Lions player to watch

The Lions plan to play a lot of two-tight end offense and make defenses decide how to stop them. Their newest tight end, Tony Scheffler, is expected to be a big part of that game plan.


  • Tight ends Tony Scheffler and Brandon Pettigrew: Some wondered why the Lions decided to use a first-round pick on a tight end (Pettigrew) in 2009. The decision to trade away a starting linebacker (Ernie Sims) for another tight end (Scheffler) also raised a few eyebrows this spring.

    But the master plan will be in plain sight in August as the Lions' new-look offense leans heavily on the ability of the tight ends — and Scheffler in particular — to create mismatches for opposing defenses. And while the additions of receiver Nate Burleson and running back Jahvid Best add two more playmakers to the mix, the two-tight end sets clearly will be a big part of things.

    Scheffler is an athletic, 6-foot-5 target who thrived in Mike Shanahan's offense in Denver, catching 89 passes for 1194 yards and eight touchdowns in 2007 and ‘08. And the Lions are hoping he'll find similar success in Scott Linehan's offense as the former Western Michigan standout returns to his hometown.

    "It's just moving around, creating mismatches — something we kind of got away from last year in Denver," said Scheffler, who joined fellow 2006 draftees Jay Cutler and Brandon Marshall in leaving the Broncos after Josh McDaniels took over there. "Coach Linehan is gonna find the guys that can win in situations and he's going to get them in those situations."

    Asked what Scheffler might bring to the Lions' offense in 2010, coach Jim Schwartz said there's no "might" about it.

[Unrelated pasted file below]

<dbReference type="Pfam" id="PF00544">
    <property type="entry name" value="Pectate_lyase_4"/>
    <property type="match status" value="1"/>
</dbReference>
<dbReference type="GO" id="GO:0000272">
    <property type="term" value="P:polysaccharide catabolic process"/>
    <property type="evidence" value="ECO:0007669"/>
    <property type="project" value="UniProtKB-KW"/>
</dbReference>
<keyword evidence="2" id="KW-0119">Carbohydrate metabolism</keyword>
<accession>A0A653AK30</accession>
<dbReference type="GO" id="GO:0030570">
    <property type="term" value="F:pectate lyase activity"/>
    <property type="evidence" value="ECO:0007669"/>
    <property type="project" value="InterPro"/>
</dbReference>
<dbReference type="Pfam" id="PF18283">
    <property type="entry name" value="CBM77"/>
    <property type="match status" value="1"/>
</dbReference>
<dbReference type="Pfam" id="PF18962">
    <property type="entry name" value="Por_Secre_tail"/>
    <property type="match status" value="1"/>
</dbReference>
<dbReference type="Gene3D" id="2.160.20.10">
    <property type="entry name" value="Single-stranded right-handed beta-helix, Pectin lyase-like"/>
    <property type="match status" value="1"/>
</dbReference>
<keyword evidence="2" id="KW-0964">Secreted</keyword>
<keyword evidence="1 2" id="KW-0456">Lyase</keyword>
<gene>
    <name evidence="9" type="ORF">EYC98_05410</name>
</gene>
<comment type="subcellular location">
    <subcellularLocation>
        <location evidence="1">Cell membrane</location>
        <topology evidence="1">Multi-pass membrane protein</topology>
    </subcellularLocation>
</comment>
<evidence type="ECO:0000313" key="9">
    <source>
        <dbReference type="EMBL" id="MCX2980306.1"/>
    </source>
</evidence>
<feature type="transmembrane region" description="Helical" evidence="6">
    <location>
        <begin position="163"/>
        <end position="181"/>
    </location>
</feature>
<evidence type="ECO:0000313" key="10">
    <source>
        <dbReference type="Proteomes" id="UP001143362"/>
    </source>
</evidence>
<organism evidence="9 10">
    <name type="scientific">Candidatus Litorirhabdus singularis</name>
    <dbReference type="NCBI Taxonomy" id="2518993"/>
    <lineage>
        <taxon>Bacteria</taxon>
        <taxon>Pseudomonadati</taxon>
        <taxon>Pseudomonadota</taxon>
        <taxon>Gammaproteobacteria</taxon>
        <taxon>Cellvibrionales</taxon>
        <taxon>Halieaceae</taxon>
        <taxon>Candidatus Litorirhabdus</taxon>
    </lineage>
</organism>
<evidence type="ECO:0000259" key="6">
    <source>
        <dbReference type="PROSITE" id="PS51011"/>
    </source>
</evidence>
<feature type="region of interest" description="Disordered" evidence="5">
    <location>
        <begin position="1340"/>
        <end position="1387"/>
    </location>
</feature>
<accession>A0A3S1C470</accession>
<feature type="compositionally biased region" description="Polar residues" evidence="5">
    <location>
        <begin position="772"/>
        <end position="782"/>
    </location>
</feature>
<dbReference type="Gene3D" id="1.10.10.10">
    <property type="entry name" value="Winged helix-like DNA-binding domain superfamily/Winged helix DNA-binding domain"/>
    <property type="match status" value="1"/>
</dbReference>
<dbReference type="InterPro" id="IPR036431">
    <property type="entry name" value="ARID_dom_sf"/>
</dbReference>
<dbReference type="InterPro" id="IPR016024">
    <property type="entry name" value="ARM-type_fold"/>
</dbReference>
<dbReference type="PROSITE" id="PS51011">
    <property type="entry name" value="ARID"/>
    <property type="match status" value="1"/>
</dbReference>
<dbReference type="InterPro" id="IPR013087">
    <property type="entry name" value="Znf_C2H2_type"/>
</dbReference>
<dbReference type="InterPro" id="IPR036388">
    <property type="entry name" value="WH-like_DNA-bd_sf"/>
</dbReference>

"It's what he's going to bring and what he's already done and how Scott is using him," Schwartz said. "Tony is a 6-foot-5, hybrid wide receiver, he can run 4.5, he has got great hands ... and you can see in his play out here he just has a really good feel for the passing game, spacing and those kind of things."

    Scheffler was slowed by a foot injury early in offseason workouts this spring, but he came on strong and was among the standouts during OTAs and a mandatory minicamp in June.

    "You have to treat him like a wide receiver when you flex him out wide or even from a tight-end spot," Linehan said. "We're gonna be in two-tight end sets a lot, and that's one reason why he's here. It gives us that dimension. And I'm real excited about adding him because he changes the game. He's a problem for the defense, he's a guy that puts points on the scoreboard and he's a great target for a great quarterback."

    That quarterback — last year's No. 1 overall pick, Matthew Stafford — certainly likes what he sees thus far, both from Scheffler and the possibilities the multiple tight-end looks bring.

    "It just makes defenses declare what they're going to do," Stafford said. "If they're going to play nickel against you, then you're going to run the football. If they play base (defense), then you've got good matchups with your tight ends and you can go to the passing game and expose it. If you've got guys that are athletic enough to block and run and catch then it puts defenses in a bind as to what kind of personnel they're going to put out on the field."

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